The Cooper Institute
 

Founded in 1970 by the "Father of Aerobics"
Kenneth H. Cooper MD, MPH

 
 

The 10 Minutes of Aerobic Exercise Rule: Does it Still Apply?

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Wednesday, Jul 11, 2018

 It is well-known that regular physical activity is strongly associated with a reduced risk of many chronic health conditions, including but not limited to cardiovascular disease, some cancers, and type 2 diabetes.

Back in 2008, the Physical Activity Guidelines for Americans recommended that adults get a minimum of 150 minutes each week of moderate to vigorous physical activity (MVPA) to enjoy substantial health benefits. The guidelines also stated that MVPA should be performed in increments of at least 10 minutes or more. For example, you could choose to walk for 30 minutes a day all at once or break it up into three 10 minute walks. The health benefits of both are virtually the same, placing greater emphasis on accumulating MVPA minutes throughout the day.

But is 10 the magic number? The 10-minute rule was intended to give people options on how they achieved their MVPA, but there was little evidence to support the notion that each bout had to be at least 10 minutes in duration in order to achieve health benefits and a reduction in mortality risk. In other words, the benefits using bouts of less than 10 minutes were unknown.





With this idea in mind, researchers from the
National Cancer Institute carefully examined data from the National Health and Nutrition Examination Survey (NHANES). A representative sample of 4840 adult men and women ages 40 and older were examined during 2003-2006.


Most studies on physical activity rely on self-reported answers from questionnaires. This method is not always accurate, since the right questions may not be asked, and some people tend to overestimate their level of MVPA. A particular strength of this study was that MVPA was objectively measured using a sophisticated wearable device called an accelerometer. Subjects wore the accelerometer for up to 7 days.


Total minutes per day of MVPA were determined by using 3 different measures:
1) total minutes with no bout duration restriction, 2) accumulated in bouts of at least 5 minutes each, 3) accumulated in bouts of at least 10 minutes each. The sample was followed for an average of 6.6 years, during which time 700 deaths occurred.   

Study Results:

Researchers divided the sample into four groups (quartiles) based on the amount of daily MVPA performed. For example, quartile 1 had the least amount of MVPA (<40 minutes per day), while quartile 4 had the greatest amount (>123 minutes per day). Regardless of which of the 3 MVPA measures were used, a greater amount of MVPA was associated with substantially lower all-cause mortality risk. Let’s look at the Figures below to show what we mean.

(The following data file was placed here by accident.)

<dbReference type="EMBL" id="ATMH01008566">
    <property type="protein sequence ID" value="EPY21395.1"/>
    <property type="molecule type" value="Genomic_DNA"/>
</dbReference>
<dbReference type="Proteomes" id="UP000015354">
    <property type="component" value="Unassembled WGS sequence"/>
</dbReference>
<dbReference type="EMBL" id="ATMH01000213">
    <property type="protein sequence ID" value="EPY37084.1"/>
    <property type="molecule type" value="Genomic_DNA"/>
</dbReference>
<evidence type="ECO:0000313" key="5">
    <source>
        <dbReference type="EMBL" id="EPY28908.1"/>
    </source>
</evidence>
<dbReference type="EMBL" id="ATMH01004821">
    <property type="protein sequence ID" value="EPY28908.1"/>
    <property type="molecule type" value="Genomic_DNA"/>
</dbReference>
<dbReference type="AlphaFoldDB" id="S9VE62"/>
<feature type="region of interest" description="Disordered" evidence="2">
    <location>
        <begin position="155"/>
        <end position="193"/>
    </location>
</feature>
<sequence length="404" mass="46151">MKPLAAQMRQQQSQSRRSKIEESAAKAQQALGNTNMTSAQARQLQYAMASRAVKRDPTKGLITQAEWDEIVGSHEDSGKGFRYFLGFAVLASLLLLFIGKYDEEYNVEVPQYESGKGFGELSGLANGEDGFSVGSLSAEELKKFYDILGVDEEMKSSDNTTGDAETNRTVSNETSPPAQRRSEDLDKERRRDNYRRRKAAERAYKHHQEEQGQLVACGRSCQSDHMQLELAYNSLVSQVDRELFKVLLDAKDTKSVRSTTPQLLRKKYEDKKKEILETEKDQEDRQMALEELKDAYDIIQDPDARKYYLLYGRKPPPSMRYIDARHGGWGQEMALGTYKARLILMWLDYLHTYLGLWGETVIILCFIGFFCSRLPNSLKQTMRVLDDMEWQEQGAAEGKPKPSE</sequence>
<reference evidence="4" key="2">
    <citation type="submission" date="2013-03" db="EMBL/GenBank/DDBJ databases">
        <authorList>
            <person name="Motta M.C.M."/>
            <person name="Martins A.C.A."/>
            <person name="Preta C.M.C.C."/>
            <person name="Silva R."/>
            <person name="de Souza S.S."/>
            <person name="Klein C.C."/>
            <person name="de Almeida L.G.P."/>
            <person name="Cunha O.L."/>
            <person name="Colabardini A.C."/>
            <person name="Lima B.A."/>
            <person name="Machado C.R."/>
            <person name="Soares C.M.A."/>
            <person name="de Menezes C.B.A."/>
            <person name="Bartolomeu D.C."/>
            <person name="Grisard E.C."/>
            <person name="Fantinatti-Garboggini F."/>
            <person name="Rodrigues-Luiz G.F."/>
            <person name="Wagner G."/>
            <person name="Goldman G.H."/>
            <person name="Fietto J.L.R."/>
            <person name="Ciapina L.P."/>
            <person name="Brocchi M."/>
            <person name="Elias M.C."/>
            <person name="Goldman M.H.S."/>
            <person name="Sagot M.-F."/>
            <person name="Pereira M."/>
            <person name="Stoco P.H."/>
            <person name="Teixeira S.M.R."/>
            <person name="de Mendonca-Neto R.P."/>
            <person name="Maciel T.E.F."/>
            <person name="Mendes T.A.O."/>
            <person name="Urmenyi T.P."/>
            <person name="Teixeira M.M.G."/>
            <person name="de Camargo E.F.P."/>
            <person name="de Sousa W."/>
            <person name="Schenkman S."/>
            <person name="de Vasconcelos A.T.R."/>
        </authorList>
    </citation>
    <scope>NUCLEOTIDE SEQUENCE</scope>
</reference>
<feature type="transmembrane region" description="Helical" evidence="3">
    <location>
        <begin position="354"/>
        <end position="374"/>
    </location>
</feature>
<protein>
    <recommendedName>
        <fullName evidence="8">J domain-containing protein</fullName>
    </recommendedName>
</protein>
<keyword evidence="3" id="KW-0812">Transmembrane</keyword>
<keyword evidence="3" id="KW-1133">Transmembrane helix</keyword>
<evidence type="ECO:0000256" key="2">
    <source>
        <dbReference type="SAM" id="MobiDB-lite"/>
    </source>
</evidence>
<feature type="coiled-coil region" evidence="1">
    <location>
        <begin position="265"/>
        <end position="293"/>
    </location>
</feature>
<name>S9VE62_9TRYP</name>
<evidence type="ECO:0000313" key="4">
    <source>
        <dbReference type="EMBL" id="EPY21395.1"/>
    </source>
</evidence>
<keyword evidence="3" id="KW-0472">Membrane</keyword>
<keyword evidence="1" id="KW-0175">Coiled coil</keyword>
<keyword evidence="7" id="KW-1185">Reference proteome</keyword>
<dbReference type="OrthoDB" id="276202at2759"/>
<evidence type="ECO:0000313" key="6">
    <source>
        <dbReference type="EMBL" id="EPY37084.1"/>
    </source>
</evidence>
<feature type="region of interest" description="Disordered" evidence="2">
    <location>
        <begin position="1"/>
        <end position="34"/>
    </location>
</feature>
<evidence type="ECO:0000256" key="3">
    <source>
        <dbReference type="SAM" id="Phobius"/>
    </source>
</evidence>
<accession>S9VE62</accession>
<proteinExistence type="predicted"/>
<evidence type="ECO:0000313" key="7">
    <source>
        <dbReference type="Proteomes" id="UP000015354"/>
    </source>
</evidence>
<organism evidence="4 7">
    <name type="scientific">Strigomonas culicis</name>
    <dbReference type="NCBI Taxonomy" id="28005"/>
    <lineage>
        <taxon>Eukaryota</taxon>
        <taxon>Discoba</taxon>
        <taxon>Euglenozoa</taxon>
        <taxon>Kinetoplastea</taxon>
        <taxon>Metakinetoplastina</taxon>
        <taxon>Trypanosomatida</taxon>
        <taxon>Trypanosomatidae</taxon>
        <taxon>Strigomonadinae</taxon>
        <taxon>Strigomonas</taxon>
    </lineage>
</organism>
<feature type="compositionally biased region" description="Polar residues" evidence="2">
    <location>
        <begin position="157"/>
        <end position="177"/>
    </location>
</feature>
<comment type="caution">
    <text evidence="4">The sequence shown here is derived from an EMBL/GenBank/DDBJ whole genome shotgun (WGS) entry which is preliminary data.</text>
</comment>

In Figure 1, the risk of all-cause mortality is shown across the 4 MVPA groups using the 10 minute rule. In other words, this data shows the results for individuals who accumulated their MVPA in bouts of at least 10 minutes each. The greater the amount of MVPA, the lower the risk of death during the follow-up. As an example, those in quartile 4 had a 65% lower risk of all-cause mortality than those in quartile 1.  


In Figure 2, the risk of mortality is shown across the 4 MVPA groups using the 5 minute rule. In other words, this data shows the results for individuals who accumulated their MVPA in bouts of at least 5 minutes each. Just as we saw in Figure 1, the greater the amount of MVPA, the lower the risk of death during the follow-up.  


Finally in Figure 3, the risk of mortality is shown across the 4 MVPA groups using no restrictions on the length of each bout. In other words, this data shows the results for individuals who accumulated their MVPA many different ways. Some accumulated their daily MVPA all at once, while others used the 5 minute rule, 10 minute rule, or no rule at all (sporadic activity throughout the day). Just as we saw in Figures 1 and 2, the greater the amount of MVPA the lower the risk of death during the follow-up (the reduced risks seen in quartiles 3 and 4 were not significantly different from each other).  

Conclusion:

The 10-minute rule is not set in stone. You can get your activity minutes in throughout the day at any level. These findings dispel the notion that MVPA must be accumulated in bouts of at least 10 minutes in duration. Results were similar when bouts of at least 5 minutes in duration were used, and were still similar when there was no restriction on the length of each bout.



Say for example that you want to get 90 minutes of brisk walking in each day. Now you have more options because your minutes can include walking to and from the car in the parking lot,
walking while shopping or at work, walking from room to room at home, as well as deliberate walking for exercise, etc. Just remember that the activity must be moderate or vigorous to count.


You can try any of the following and still get the same reduced mortality risk benefit:

  • MVPA for 90 minutes all at once (probably not realistic for most people)
  • MVPA for 30 minutes 3 times a day  
  • MVPA for 15 minutes 6 times a day
  • MVPA for 10 minutes 9 times a day    
  • MVPA sporadically throughout the day to accumulate 90 total minutes (much more realistic if you build up to this slowly)

In summary, the benefit of reduced mortality risk will be virtually identical regardless of which of these types of approaches that you choose to use when performing MVPA. It’s all about how much MVPA is accumulated throughout the day. How you get there is your choice.  

Reference

Saint-Maurice, P., Trojano, R., Matthews, C., Kraus, W. Moderate-to-vigorous physical activity and all-cause mortality: do bouts matter? (2018). Journal of the American Heart Association, 7(6). DOI: 10. 1161/JAHA. 117.007678